Mary Davenport is a 22-year-old idealist who worries that the world in the Progressive Era is leaving her behind. She lives isolated in the Pennsylvania countryside with her affluent and secretive family. When her father dies suddenly, Mary becomes pained with grief and increasingly suspicious of those around her.

A humble servant girl has the chance of a lifetime to become a lady’s companion. Costly dresses, exquisite rooms, and fine dinners are pleasant distractions from what is really happening in the house.

 

 

 

My thoughts

 

 

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Page Turner!

This book was a delight to read! It quickly became a page turner as I got used to the characters and sought for answers.

 

Mystery

I really loved that this was a historical mystery set in the progressive era.  Mary’s father died, or was he murdered? The Family saga begins at this point sending poor Mary on a wild goose chase. Very entertaining!

 

Characters

Loved every character. Family drama and secrets made it even more intriguing. I found myself sucked into the story through Mary’s experience, her servant girl and the household. Marie Silk does a great job this. This was a strong point throughout the book. Character interaction and dialogue was superb.

 

 

Can’t wait to finish the second book!

 

 

 

 

 

 

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Marie Silk

Goodreads | Website | Amazon

 

 

 

Benjamin Thomas

@thewritingtrain

http://www.mysterythrillerweek.com

 

 

 

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Book Review: Midnight Obsession by Melinda Leigh

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Wall Street Journal’s Bestselling Author Melinda Leigh releases her latest masterpiece, Midnight Obsession. She’s also one of our awesome authors in this year’s Mystery Thriller Week celebration. Don’t miss out!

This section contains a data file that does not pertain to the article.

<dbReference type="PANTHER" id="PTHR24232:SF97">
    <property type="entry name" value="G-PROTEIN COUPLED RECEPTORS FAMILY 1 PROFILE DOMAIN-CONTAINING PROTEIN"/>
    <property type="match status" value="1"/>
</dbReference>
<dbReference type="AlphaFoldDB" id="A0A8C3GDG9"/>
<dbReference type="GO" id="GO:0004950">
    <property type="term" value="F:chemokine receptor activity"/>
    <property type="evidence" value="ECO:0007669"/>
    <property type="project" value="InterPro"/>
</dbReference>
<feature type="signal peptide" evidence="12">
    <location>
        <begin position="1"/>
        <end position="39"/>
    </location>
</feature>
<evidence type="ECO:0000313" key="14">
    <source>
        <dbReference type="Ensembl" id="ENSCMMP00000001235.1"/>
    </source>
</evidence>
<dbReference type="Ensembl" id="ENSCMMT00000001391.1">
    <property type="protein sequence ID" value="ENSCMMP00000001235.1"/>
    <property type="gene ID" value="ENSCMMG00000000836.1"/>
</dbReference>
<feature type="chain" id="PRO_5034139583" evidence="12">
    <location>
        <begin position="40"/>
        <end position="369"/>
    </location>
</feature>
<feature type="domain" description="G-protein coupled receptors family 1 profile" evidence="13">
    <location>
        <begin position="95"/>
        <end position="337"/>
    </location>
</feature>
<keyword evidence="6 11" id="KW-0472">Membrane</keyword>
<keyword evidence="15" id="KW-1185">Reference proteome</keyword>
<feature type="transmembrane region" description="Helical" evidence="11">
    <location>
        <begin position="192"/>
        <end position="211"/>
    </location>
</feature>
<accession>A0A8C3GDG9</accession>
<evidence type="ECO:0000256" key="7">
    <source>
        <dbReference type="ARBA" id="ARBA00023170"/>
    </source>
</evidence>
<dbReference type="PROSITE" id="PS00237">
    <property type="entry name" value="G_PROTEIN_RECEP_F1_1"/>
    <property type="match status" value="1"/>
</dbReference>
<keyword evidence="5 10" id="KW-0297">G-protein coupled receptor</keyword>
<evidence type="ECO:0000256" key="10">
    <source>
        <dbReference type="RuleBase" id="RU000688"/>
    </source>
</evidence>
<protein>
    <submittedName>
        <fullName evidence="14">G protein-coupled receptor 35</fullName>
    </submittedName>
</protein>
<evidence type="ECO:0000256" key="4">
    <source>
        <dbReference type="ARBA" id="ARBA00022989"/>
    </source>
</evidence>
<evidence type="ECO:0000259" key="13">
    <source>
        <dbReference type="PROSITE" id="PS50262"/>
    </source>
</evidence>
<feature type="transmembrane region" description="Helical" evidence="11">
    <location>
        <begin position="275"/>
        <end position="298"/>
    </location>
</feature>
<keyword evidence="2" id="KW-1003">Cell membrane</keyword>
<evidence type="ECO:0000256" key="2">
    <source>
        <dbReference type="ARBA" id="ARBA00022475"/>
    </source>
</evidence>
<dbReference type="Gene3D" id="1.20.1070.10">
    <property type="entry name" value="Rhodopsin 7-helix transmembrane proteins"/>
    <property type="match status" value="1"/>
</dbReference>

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BOOK TRAILER

 

 

 

 

 

 

 

GOODREADS DESCRIPTION

 

In Wall Street Journal bestselling author Melinda Leigh’s edgy new thriller, Louisa Hancock thought she was safe…but there’s a new killer in town.

When a mysterious package lands on Louisa Hancock’s doorstep, the Philadelphia museum curator can hardly anticipate the nightmare that’s about to envelop her. The package is addressed to her father—an expert in Viking culture—and inside is a ninth-century sword, a chilling thank-you note, and photos of two dead bodies in a tableau evoking a Nordic funeral. The gruesome images match a recent crime scene. But before the police can investigate the killer’s connection to Louisa’s father, Ward Hancock vanishes.

Sports bar owner Conor Sullivan wants nothing more than to spend his life with Louisa. Devoted and protective, he refuses to leave her side after her father’s disappearance. When a troubled young boxer he’s been coaching is suspected of the murders, Conor is pulled in even deeper. Desperate, Louisa and Conor take it upon themselves to find her father, but soon another ritualistic slaying makes it clear there’s a Viking-obsessed serial killer on the loose. And he has a new target: Louisa.

 

 

 

MY RATING

 

 

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You won’t find any dull moments in this one. Melinda Leigh does an excellent job of building suspense, action, and mystery to keep the pages turning!

When I first began this book I knew it was going to be a great read. I could feel it in my gut. Gotta love those guts, eh? YES. I was right!

The tension, pacing, characters, plot, romance, antagonist were perfect. Conner Sullivan is every woman’s dream of a gentlemen who is hell-bent on protecting the love of his life, Louisa Hancock.

Louisa is a vulnerable yet strong individual who is no pushover despite her circumstances. I can’t say more without spoilers.